How to Find Lower Prices and Avoid Empty Shelves During the Great Supply Chain Crisis
But there’s good news for shoppers looking to avoid empty shelves and high prices: Products can be found – and cheap. You just need to know where to shop.
The most dominant US chains expect to be fully stocked with merchandise – at rock bottom prices – for most items this season.
Here’s how they beat their rivals.
“Large retailers should be better able to handle supply chain issues and have better inventory than small retailers without muscle,” said Michael Baker, retail analyst at DA Davidson, in a note to customers this week.
Large chains have long-term supplier relationships and purchasing power to convince suppliers to prioritize them when shortages occur, said Thomas Goldsby, Haslam Chair in Logistics at the University of Tennessee -Knoxville, in an email. They entered into contracts with suppliers and entered into agreements with logistics providers and carriers long before the supply chain crisis, unlike smaller players who do not have the financial capacity or the size to sign contracts. several years.
“The fact that large retailers are in a better position is no surprise,” Goldsby said.
Many stores are struggling to secure goods due to shortages of raw materials, skyrocketing shipping container costs, delays at key ports, lack of truck drivers and other factors. But inventory levels have swelled by more than $ 10 billion combined at Walmart, Target and Home Depot as the holidays approach. These chains say they are in great shape.
At Home Depot, inventories were up 27.4% last quarter compared to 2020.
Home Depot’s scale has helped it secure goods against its competition, Edward Decker, chief operating officer of the company, said on Tuesday. Some vendors with limited supplies have even told Home Depot that they are prioritizing them, “” We can’t serve the industry, so we prefer to focus on the best partner, “Decker told the vendors.
Target’s inventory levels rose 17.7% in the last quarter, the company said on Wednesday. Target is “well positioned” on key holiday products such as toys and gifts to celebrate the holidays, Target COO John Mulligan said Wednesday. This will help Target “continue to gain market share over the holiday season”.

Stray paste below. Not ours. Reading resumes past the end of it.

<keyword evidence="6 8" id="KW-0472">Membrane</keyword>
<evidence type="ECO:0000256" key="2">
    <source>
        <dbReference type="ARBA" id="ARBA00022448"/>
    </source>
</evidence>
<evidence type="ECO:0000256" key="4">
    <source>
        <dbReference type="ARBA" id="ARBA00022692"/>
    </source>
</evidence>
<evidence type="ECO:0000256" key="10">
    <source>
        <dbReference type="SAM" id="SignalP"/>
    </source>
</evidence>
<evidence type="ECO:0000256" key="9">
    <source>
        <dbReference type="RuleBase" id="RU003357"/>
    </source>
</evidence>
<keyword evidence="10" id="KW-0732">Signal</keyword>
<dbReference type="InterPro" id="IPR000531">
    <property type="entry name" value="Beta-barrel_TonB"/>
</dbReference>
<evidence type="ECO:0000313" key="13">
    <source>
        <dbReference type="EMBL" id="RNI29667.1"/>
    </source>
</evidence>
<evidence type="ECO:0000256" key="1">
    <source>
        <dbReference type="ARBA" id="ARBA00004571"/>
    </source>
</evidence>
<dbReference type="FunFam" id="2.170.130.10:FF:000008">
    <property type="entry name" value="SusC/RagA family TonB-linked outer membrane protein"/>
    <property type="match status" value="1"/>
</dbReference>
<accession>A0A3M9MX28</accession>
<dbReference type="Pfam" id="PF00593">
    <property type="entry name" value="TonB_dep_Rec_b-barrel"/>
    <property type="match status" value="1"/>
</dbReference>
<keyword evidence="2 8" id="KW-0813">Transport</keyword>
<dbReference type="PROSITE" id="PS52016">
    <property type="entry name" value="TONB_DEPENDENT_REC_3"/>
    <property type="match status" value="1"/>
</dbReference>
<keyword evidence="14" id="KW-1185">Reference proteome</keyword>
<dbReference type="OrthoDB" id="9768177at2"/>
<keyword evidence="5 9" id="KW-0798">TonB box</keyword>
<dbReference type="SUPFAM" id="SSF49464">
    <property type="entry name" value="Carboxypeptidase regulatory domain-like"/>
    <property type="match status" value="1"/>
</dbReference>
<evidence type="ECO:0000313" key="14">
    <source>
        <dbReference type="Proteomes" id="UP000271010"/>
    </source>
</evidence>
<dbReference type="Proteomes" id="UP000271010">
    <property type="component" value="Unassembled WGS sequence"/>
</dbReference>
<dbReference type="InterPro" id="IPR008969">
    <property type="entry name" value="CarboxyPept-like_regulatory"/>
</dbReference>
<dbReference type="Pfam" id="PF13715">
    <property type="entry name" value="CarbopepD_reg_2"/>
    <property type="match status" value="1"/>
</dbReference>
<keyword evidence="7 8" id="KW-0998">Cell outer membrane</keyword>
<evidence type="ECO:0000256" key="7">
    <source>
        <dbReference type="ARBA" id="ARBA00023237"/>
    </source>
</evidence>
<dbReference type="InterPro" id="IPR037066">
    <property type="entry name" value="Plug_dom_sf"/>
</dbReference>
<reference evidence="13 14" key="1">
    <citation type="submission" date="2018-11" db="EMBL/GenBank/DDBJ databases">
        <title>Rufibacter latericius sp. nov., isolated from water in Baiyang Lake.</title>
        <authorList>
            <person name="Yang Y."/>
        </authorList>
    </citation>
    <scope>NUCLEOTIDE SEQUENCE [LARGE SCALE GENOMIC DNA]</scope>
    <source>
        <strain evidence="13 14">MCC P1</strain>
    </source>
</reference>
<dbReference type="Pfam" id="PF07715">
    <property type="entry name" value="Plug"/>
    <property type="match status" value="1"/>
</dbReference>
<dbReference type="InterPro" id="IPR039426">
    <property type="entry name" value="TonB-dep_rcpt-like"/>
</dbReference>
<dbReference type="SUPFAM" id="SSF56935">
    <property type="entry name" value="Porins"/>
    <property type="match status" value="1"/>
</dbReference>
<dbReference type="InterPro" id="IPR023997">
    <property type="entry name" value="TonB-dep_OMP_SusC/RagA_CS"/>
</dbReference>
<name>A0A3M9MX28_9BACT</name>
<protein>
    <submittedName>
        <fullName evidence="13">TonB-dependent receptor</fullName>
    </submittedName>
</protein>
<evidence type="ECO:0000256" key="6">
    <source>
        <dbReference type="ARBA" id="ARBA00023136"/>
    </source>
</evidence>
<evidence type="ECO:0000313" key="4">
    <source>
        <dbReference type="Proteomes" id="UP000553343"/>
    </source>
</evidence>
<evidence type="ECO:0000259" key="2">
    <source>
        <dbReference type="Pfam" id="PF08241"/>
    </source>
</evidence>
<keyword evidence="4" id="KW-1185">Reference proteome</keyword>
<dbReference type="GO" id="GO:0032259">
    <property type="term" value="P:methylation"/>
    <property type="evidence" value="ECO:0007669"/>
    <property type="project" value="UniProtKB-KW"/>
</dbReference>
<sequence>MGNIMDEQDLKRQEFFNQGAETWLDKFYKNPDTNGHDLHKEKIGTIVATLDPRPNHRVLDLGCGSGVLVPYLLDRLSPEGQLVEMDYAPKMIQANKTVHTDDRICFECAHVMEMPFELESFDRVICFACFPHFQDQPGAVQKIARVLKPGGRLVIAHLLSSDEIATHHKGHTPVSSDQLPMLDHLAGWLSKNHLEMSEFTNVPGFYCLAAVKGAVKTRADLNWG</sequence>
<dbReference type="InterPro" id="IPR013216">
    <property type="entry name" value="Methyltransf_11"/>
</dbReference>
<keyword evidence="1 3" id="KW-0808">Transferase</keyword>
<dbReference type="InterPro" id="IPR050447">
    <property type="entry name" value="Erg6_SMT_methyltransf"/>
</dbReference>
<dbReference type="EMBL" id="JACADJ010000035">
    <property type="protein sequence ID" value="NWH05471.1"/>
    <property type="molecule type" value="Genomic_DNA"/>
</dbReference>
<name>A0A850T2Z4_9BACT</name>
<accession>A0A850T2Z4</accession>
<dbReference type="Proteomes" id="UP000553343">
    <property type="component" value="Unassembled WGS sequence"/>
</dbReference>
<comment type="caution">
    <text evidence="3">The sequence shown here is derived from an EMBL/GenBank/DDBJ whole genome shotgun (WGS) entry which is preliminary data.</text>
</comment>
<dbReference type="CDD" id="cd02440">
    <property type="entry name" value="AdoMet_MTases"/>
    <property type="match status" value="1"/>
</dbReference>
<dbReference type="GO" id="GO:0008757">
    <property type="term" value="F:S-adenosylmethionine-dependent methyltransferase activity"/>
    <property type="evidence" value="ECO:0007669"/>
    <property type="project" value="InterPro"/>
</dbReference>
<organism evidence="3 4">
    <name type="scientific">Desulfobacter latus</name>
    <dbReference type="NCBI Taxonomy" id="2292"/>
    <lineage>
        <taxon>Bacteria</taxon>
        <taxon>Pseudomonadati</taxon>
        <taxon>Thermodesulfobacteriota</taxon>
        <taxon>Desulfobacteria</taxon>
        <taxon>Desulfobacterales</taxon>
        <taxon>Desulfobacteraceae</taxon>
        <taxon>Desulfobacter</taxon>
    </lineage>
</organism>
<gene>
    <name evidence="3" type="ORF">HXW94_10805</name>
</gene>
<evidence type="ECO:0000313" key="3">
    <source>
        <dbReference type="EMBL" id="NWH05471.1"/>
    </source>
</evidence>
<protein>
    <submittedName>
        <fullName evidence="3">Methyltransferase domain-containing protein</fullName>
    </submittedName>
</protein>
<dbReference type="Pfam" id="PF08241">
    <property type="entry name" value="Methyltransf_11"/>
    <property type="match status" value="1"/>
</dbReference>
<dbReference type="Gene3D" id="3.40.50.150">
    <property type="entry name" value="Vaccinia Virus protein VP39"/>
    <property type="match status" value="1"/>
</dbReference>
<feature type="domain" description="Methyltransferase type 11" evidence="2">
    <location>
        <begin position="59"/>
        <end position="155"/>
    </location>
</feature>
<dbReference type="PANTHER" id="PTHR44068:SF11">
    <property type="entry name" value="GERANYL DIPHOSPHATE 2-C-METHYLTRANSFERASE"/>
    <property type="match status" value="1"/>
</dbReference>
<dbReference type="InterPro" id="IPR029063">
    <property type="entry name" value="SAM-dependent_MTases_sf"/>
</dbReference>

Amazon has also “done a good job of lining up larger-than-normal inventory commitments,” CFO Brian Olsavksy said on a call with analysts last month. Amazon is using more containers and importing goods into new U.S. ports to avoid clogged West Coast entrances.
Go on hiring
While large chains stock up on merchandise, the situation is quite different for smaller stores.
“One of the biggest problems for small businesses is the shortage of workers for vacancies and shortages of inventory, which will continue to be a problem during the holiday season,” said the chief economist of the NFIB, Bill Dunkelberg.
Eat in your profit
Additionally, smaller stores generally have less financial flexibility to absorb higher costs and keep prices low for customers than larger competitors.
Walmart and Target, however, say they are raising prices at a slower rate than their competitors. While this hurts their profit margins, they’re betting the strategy will help them win over budget-conscious consumers looking for lowest-priced stores as rising inflation squeezes their wallets.
Walmart, for example, has said its price differentials with its competitors are larger than they were before the pandemic, as the company absorbs some costs instead of passing them on to customers.
“Our price differentials are where we want them,” Walmart CEO Doug McMillon said on a call with analysts Tuesday.
This could help Walmart gain market share over the holidays and into 2022 with more customers looking to switch to cheaper stores.
Seventeen percent of shoppers said they plan to shop at different retailers if prices continue to rise, according to an online survey of more than 14,000 shoppers in September by the research firm of Numerator consumption.